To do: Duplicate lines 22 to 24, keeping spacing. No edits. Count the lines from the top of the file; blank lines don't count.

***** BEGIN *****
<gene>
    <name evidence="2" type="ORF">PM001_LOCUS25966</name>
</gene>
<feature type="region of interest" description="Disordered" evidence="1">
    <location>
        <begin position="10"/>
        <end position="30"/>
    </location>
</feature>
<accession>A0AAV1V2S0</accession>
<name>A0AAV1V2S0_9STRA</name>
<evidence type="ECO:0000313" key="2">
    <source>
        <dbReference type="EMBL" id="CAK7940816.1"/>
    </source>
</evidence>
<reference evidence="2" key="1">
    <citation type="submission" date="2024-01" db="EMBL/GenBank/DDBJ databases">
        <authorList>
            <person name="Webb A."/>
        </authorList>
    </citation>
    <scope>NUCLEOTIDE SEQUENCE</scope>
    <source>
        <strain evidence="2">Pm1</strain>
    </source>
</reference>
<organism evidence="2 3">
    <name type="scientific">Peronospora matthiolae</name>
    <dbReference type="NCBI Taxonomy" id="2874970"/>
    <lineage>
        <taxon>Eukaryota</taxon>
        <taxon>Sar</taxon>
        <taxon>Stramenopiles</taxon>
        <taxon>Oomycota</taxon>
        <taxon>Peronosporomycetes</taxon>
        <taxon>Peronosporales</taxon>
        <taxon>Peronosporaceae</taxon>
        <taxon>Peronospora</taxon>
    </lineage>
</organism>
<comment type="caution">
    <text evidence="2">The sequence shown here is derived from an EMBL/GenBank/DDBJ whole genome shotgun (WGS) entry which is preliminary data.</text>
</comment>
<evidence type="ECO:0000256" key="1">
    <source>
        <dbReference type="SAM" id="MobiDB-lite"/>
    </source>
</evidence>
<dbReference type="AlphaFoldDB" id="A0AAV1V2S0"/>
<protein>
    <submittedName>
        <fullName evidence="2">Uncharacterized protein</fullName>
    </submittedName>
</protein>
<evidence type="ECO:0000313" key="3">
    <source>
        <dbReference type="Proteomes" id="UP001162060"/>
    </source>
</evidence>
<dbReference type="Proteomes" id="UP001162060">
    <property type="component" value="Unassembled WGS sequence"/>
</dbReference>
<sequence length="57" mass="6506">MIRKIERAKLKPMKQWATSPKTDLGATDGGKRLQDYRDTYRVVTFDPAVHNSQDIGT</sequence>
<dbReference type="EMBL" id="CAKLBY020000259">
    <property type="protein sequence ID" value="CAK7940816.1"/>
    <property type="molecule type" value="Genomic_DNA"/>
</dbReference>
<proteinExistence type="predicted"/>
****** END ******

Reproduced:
    </citation>
    <scope>NUCLEOTIDE SEQUENCE</scope>
    <source>